Last weekend, a meeting on global efforts to combat antisemitism was held at the United Nations (UN) headquarters in New York, at which US Ambassador to the UN Linda Thomas-Greenfield, among others, spoke. In her speech, she said that synagogues in Ukraine have been hit by Russian rockets and in Hungary a Holocaust memorial has been vandalized. The latter claim turned out to be a very unfortunate gaffe.
In her speech, the US ambassador said that antisemitism is widespread and growing worldwide, and hatred threatens the safety of Jewish people. As an example, she cited Hungary.
The Hungarian delegation attended the UN meeting, but were not given the opportunity to speak, so the Hungarian ambassador to the UN personally addressed the comment after the meeting. It later turned out that the destruction of the Holocaust memorial in question did not take place in Hungary, but in Sweden. The statue in question depicted Raoul Wallenberg, a Swedish diplomat who saved thousands of Jews in German-occupied Hungary during the Holocaust.
After the Hungarian diplomats contacted Linda Thomas-Greenfield, the US mission reportedly admitted behind closed doors that they had made a mistake and that the incident had not indeed taken place in Hungary, as they had claimed.
The Hungarian Embassy requested a public retraction from the US Embassy, but so far this has not been initiated.
In addition, Hungarian news site Index reported that a document in their possession shows that the US mission considers the matter closed by simply crossing out the part about Hungary in the official transcript of the speech.
Photo: Facebook/Ambassador Linda Thomas-Greenfield
Máté Paczolay, spokesman for the Ministry of Foreign Affairs and Trade, told Index that he considers the incident outrageous. He stressed that the seriousness of the whole event was called into question by the fact that in a high-profile meeting on antisemitism, untruths could be made about a country in the presence of the entire diplomatic corps, without any due diligence and without any consequences.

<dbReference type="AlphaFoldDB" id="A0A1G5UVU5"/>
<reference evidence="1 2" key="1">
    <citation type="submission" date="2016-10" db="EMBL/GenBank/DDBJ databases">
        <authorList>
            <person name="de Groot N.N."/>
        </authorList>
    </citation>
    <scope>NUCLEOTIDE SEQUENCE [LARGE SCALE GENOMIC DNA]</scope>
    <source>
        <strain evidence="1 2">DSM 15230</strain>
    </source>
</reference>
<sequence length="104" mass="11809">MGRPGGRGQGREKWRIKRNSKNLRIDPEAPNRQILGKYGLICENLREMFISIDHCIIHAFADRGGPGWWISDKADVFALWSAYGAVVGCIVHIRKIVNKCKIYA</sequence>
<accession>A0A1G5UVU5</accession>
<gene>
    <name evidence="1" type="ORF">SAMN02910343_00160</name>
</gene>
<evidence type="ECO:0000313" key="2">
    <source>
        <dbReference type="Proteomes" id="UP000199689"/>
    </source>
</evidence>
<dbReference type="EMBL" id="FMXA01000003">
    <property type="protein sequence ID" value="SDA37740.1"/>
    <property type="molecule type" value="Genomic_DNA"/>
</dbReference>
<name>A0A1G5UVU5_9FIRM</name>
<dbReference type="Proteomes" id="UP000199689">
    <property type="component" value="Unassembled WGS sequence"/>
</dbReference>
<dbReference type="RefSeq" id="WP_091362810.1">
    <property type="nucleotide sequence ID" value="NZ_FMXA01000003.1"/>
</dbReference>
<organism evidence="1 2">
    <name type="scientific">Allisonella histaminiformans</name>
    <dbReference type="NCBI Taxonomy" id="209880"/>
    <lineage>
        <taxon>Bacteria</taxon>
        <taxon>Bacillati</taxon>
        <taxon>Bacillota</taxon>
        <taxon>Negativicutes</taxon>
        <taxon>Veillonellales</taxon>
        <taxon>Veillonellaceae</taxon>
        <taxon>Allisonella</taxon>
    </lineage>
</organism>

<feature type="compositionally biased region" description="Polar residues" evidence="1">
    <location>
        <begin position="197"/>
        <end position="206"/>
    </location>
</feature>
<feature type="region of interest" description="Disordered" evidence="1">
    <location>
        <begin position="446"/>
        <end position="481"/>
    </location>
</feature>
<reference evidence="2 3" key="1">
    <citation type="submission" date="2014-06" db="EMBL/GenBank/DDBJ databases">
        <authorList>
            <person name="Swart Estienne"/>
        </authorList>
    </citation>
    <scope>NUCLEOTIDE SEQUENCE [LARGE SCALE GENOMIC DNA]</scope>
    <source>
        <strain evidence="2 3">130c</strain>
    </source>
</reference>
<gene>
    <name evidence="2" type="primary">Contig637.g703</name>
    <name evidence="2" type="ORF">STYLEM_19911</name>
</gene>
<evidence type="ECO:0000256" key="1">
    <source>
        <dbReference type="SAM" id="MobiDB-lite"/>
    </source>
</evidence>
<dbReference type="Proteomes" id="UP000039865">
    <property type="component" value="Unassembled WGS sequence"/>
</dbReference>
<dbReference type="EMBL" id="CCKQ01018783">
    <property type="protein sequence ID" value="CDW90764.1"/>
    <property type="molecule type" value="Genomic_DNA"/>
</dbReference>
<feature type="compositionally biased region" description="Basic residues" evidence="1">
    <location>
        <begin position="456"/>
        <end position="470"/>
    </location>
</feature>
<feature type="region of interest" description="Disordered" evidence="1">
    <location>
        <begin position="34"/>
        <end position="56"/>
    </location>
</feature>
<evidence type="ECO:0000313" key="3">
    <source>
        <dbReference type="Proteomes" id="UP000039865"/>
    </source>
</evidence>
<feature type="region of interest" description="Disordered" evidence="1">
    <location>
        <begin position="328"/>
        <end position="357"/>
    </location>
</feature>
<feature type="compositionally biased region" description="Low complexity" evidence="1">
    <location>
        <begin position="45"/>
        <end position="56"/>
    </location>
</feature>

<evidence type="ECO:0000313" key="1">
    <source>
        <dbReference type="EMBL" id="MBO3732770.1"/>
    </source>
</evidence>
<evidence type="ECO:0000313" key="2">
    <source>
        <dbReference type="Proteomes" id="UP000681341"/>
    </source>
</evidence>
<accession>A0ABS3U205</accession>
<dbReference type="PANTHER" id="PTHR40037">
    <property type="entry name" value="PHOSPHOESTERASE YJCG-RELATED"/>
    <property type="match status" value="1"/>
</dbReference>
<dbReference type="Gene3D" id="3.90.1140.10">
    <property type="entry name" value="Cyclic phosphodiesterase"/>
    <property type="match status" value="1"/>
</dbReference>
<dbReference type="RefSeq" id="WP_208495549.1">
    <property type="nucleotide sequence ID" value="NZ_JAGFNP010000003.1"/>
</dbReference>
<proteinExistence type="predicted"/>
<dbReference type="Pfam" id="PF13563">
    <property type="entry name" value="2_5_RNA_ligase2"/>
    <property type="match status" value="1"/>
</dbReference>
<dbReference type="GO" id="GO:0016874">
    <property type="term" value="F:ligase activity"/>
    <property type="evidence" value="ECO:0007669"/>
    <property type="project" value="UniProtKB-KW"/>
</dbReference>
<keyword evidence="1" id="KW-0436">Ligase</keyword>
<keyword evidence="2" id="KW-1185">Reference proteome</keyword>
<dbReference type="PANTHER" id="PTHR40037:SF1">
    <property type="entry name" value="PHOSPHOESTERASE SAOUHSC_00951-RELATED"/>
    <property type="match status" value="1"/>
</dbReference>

Hungary, and the Hungarian government in particular, is often accused of being antisemitic by the Western world without any evidence listed. Most recently, publicist David Nirenberg wrote an article in The Wall Street Journal in which he listed some people whom he called the “opponents of Jewish power,” mentioning at this point British Labour Party politician Jeremy Corbyn, and Hungarian Prime Minister Viktor Orbán.
However, as Chief Rabbi Tamás Róna said in reaction to Nirenberg’s article and in another interview, Judaism is flourishing in Hungary, and Jews can feel perfectly safe here, unlike in other Western countries. He stressed that the outlook for Jews in Hungary is positive, with Christian-Jewish dialogue growing stronger and the government of the day providing them with a lot of cultural and social support, especially in the last 10 years or so, i.e. since Fidesz came to power.
Featured photo via Wikimedia